The IATEFL afterglow

There is only one IATEFL conference, and this year's event, held in Brighton was a highly enjoyable if exhausting experience. The best thing about the IATEFL conference experience, and one thing that makes it so special, though, has got to be that although it's now over, you can catch up on what you missed out on in so many different ways. This IATEFL afterglow seems to last so much longer than it does with other events. There are several reasons for this. Petra Pointer  ,  Nik Peachey  &  Andi White One of the most important reasons is the amazing work done by the British Council with IATEFL Online - now in its fifth year, the team have streamlined the experience and have developed a formula that works wonderfully. Alongside the live channel , which pipes out the plenaries as they are being delivered, and a succession of interviews with some of the presenters ( the photo shows Petra Pointer being interviewed by Nik Peachey and Andi White ) and then there are the s

Mobile Apps & Language Learning #1 Foursquare

Inspired by the recent short course at SEETA on Mobile Learning ( m-learning ) for language educators run by Nicky Hockly , I've decided to start posting about some of the apps that I've come across that I think can be used by language educators or learners. The first of these is Foursquare , which is a mobile social networking tool that is also a game. Basically, it allows you to tell the people you are connected to where you are and what you think of the place you are at. So you 'check in' to a place (it works well with restaurants, cafes, etc.) and you can leave tips or your opinions for other people. This is helpful for other people who are in an area they do not know and are looking for a place to eat, have coffee, etc. As Foursquare gets more popular , some places have started recognising the marketing potential of this app. and offer discounts or freebies to customers who 'check in' to their establishment. Apart from this, the gaming element works in

The Merging of the Second Life Grids - Teen and Main

Last Friday, the Second Life Teen Grid  (TG) merged with the Main Grid (MG) (you can see the area below in the bottom right of the map), putting a definitive end to a long-standing separation of teens in this virtual world, that caused more problems than it solved. The original idea of separating the13-17 year-olds was to protect them from some of the more unsavoury aspects of (second) life, but the over-strict regulations that existed to keep non-teens out of the TG meant that a lot of teenagers simply lied about their age in order to get an account in Second Life . The original decision taken by Linden Labs was to close the Teen Grid, but they reversed this decision and plumped for a merger because of pressure from educators. Now, everyone aged 16+ can join Second Life, but those under 18 have restricted access to certain areas. Some of the other teens (aged 13-15) still have access to certain islands, which have been moved, but which are not open to the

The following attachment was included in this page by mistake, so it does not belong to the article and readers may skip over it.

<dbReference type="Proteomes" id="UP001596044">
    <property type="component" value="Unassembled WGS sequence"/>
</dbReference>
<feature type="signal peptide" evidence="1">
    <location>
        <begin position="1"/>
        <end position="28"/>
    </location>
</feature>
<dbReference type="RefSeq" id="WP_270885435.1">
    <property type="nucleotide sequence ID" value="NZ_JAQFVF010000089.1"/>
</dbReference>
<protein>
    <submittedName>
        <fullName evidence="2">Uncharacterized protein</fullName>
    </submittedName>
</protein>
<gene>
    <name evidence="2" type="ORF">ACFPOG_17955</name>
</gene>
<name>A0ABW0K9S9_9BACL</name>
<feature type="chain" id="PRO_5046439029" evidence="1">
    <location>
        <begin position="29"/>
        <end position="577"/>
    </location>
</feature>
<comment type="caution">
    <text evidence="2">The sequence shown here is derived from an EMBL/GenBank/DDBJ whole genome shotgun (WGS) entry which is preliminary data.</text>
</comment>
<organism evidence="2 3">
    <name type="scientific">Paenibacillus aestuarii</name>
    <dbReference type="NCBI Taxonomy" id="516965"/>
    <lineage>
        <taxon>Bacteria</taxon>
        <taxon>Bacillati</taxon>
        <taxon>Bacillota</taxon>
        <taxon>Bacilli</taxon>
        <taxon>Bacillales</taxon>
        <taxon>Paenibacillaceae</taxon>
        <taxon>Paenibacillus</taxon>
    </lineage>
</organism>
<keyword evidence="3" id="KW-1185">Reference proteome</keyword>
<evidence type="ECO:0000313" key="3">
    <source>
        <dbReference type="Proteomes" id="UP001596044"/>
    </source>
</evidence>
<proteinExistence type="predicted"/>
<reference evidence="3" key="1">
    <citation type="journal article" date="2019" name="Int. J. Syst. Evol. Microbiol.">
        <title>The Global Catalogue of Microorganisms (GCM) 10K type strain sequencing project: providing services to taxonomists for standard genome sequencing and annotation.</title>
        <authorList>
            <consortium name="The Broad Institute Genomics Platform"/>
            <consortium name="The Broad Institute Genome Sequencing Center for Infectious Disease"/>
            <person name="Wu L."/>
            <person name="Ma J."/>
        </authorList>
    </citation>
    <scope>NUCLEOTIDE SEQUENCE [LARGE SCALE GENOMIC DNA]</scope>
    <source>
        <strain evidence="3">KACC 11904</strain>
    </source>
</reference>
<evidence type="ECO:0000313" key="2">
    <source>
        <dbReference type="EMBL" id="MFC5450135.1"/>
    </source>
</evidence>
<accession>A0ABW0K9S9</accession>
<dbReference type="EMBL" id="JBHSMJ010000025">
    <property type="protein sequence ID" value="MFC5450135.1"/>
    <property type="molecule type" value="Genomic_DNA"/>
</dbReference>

How many online learners of English are there?

As part of my role as social media consultant for the British Council's English Innovation team , I've just been involved in an interesting discussion about how many learners of English it's possible for the British Council to reach online. I thought it would be interesting to share my thoughts about this with people here, as I'm be particularly interested in finding out from people if my thinking about this is completely off, or if I'm making a reasonable guestimate .  So, here it is: David Graddol estimated the figure of  1 billion  'learners' of English in English Next (2006), saying it would increase to  2 billion  in 10-15 years. The figure of  1,000,000,000  is interesting. The total population of the world is currently  6,894,200,000  ( US Census Bureau ). So that means an estimated  14.5%  of the world is learning English. When you look for estimated figures for 'speakers' of English, you find the following figures: 371,000,000  people